• Atheists Shouldn’t Give Christianity The Winter Season Monopoly

    humanlightYesterday, my family and I attended the local Human Light celebration outside of Philadelphia. We try to go every year when we can. It is always fun for the kids and makes me feel great that I am giving them a humanist holiday to celebrate in addition to a secular Christmas. But many atheists don’t approve of Human Light.

    Last year I wrote an article explaining and promoting Human Light. This morning, I posted it around the web and got a little pushback from my fellow freethinkers. One person commented that atheists don’t need a new festival. I completely agree that we don’t “need” a new festival. We don’t “need” to have any celebrations at all, but we shouldn’t be restricted from doing so just because the religious have celebrations too.

    Religious people breath oxygen, does that mean we shouldn’t do it because they do? Of course not. Likewise, I don’t think religious believers should have the monopoly of winter celebrations and I certainly don’t think we should just allow them to claim that monopoly unchallenged. Winter Season celebrations predate Christianity. It isn’t that we are taking their celebration; we are making a new celebration. We are celebrating human endeavors and human accomplishments. We are celebrating what people can do for the world and for each other.

    Another person commented that Human Light was a made-up holiday. Well shit, I thought all holidays were made-up. Why is it that only religious believers are allowed to make-up holidays? Why should atheists be restricted from creating a holiday to celebrate humanist values that many of us share? We aren’t demanding that all atheists must celebrate Human Light, but if you want to celebrate humanist values and have a fun party with others in the community, Human Light is a great way to do it.

    For me, it is great because it is an opportunity to celebrate reason and humanism with my young kids. My kids get to hang out with other kids of atheist/humanist families. Most of the other atheist community activities in other parts of the year are not usually kid friendly.

    While I don’t think every atheist should be forced or even shamed into celebrating Human Light if they don’t want to, I do think that more atheists and humanists should celebrate Human Light. I think if more of us did, we could make Human Light a competing holiday.

    1.7% of Americans identify as Jewish and yet every grocery store and big box store has a Hanukkah section and most county courthouses and statehouses have a menorah up next to the Jesus Crèche with little pushback. According to the Gallup International Poll from 2012, 5% of Americans identify as “convinced atheists.” That is more than double the number of Jews and yet we have nothing. Could you imagine if just half of all “convinced atheists” (not counting the 20% of nones), decided to celebrate Human Light? Stores would start devoting shelf space to the holiday during the winter season and people would start seeing Humanism as an alternative to religion. Religious believers would see that they can keep their celebrations without the need to keep their superstitions.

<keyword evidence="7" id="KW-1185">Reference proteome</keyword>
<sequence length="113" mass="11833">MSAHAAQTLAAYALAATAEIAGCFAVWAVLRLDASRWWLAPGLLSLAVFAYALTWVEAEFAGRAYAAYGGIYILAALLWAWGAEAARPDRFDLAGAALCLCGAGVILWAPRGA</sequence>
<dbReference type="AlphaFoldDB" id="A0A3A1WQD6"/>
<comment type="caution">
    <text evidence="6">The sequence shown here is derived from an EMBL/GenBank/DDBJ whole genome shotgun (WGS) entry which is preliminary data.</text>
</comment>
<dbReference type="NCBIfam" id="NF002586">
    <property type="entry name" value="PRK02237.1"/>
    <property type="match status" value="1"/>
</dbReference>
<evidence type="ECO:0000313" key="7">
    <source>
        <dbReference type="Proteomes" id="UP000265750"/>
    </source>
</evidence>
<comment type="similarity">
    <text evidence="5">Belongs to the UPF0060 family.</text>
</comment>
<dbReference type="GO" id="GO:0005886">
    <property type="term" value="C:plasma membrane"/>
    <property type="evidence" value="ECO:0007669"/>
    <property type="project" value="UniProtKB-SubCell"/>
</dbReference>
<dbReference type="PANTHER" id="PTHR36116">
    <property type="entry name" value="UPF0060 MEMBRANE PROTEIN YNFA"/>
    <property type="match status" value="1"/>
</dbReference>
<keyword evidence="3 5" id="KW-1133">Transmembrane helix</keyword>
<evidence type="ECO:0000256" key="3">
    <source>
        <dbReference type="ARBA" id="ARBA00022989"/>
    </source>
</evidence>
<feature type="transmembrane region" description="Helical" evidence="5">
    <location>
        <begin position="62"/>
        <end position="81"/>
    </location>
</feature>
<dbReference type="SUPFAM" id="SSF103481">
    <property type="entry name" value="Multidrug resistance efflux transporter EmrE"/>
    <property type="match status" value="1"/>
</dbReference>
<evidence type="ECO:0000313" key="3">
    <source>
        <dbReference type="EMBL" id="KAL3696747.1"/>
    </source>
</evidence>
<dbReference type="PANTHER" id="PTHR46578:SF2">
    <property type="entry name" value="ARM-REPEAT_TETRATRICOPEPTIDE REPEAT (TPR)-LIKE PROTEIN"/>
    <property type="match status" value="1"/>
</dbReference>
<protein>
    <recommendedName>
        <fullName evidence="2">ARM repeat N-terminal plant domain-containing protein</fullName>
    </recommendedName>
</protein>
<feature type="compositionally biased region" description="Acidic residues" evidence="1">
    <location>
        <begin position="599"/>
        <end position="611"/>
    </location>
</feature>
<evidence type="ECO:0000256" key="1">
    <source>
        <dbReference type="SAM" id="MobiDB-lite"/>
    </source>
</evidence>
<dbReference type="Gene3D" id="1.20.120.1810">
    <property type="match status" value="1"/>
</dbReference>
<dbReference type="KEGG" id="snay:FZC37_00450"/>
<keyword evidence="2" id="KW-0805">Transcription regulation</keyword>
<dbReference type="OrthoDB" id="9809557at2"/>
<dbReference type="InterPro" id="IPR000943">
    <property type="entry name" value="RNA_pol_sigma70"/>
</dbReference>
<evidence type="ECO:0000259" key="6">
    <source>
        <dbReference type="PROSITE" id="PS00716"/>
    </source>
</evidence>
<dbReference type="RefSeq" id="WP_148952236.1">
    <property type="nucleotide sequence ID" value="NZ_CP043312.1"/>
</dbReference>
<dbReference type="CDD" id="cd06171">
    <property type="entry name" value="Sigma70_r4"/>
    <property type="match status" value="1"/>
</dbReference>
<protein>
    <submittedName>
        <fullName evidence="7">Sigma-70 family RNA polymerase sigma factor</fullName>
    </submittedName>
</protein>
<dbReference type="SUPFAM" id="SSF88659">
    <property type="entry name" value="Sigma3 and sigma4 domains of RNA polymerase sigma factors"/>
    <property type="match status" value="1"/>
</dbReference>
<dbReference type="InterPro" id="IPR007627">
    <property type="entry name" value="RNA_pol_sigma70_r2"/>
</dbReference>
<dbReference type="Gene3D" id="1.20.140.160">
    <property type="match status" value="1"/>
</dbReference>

Human Light provides something new to celebrate — something secular and without superstitions. It is more than just a secular Christmas; it is a celebration of humanist ideals. It shows religious believers that atheists don’t believe in nothing. We have secular values and many of us have humanist values and we want to celebrate those values.

    So I am passionate about Human Light and I think other atheists and humanists should be too. I don’t think it is for everyone, but it is good for the movement and it is great for the family. More importantly, it is a good reason to party and that alone should convince more people to celebrate Human Light.

    Here is the thing, we need stuff for Human Light. Margaret Downey had the awesome idea to have a Tree of Knowledge. Her tree features laminated book covers as ornaments. My thought is to mix the Tree of Knowledge with humanistic ornaments too. So it would have some laminated book covers, but would also have ornaments celebrating humanist values. For this, we can obviously re-purpose a small handful of Christmas Tree ornaments, but I think we should start creating our own ornaments too.

    Hanukkah has a menorah and maybe some industrious atheist could create a Human Light candle holder. We need creative people to start designing stuff of this holiday. Who knows, 100 years from now, this may be a standard holiday and the traditions we start today may be used as the traditions for tomorrow. Forturnately, atheists tend to be very creative people, so get to work!

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    Category: AtheismfeaturedHumanLightTree of Knowledge


    Article by: Staks Rosch

    Staks Rosch is a writer for the Skeptic Ink Network & Huffington Post, and is also a freelance writer for Publishers Weekly. Currently he serves as the head of the Philadelphia Coalition of Reason and is a stay-at-home dad.